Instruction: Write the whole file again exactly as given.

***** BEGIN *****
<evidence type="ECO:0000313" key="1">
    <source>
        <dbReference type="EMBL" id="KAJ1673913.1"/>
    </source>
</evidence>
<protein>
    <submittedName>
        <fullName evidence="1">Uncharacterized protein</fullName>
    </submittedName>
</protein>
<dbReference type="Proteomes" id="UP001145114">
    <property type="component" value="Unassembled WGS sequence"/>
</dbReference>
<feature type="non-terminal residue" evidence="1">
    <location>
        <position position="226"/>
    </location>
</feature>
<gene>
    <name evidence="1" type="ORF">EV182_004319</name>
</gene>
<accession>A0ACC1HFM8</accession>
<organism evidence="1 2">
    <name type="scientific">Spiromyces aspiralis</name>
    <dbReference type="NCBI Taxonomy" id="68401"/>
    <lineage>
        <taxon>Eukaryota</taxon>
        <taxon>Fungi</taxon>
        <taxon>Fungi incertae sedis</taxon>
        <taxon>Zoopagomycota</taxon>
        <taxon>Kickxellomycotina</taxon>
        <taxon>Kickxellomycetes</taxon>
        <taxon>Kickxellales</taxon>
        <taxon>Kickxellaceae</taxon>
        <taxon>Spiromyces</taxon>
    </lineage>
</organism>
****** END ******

<evidence type="ECO:0000313" key="1">
    <source>
        <dbReference type="EMBL" id="KAJ1673913.1"/>
    </source>
</evidence>
<protein>
    <submittedName>
        <fullName evidence="1">Uncharacterized protein</fullName>
    </submittedName>
</protein>
<dbReference type="Proteomes" id="UP001145114">
    <property type="component" value="Unassembled WGS sequence"/>
</dbReference>
<feature type="non-terminal residue" evidence="1">
    <location>
        <position position="226"/>
    </location>
</feature>
<gene>
    <name evidence="1" type="ORF">EV182_004319</name>
</gene>
<accession>A0ACC1HFM8</accession>
<organism evidence="1 2">
    <name type="scientific">Spiromyces aspiralis</name>
    <dbReference type="NCBI Taxonomy" id="68401"/>
    <lineage>
        <taxon>Eukaryota</taxon>
        <taxon>Fungi</taxon>
        <taxon>Fungi incertae sedis</taxon>
        <taxon>Zoopagomycota</taxon>
        <taxon>Kickxellomycotina</taxon>
        <taxon>Kickxellomycetes</taxon>
        <taxon>Kickxellales</taxon>
        <taxon>Kickxellaceae</taxon>
        <taxon>Spiromyces</taxon>
    </lineage>
</organism>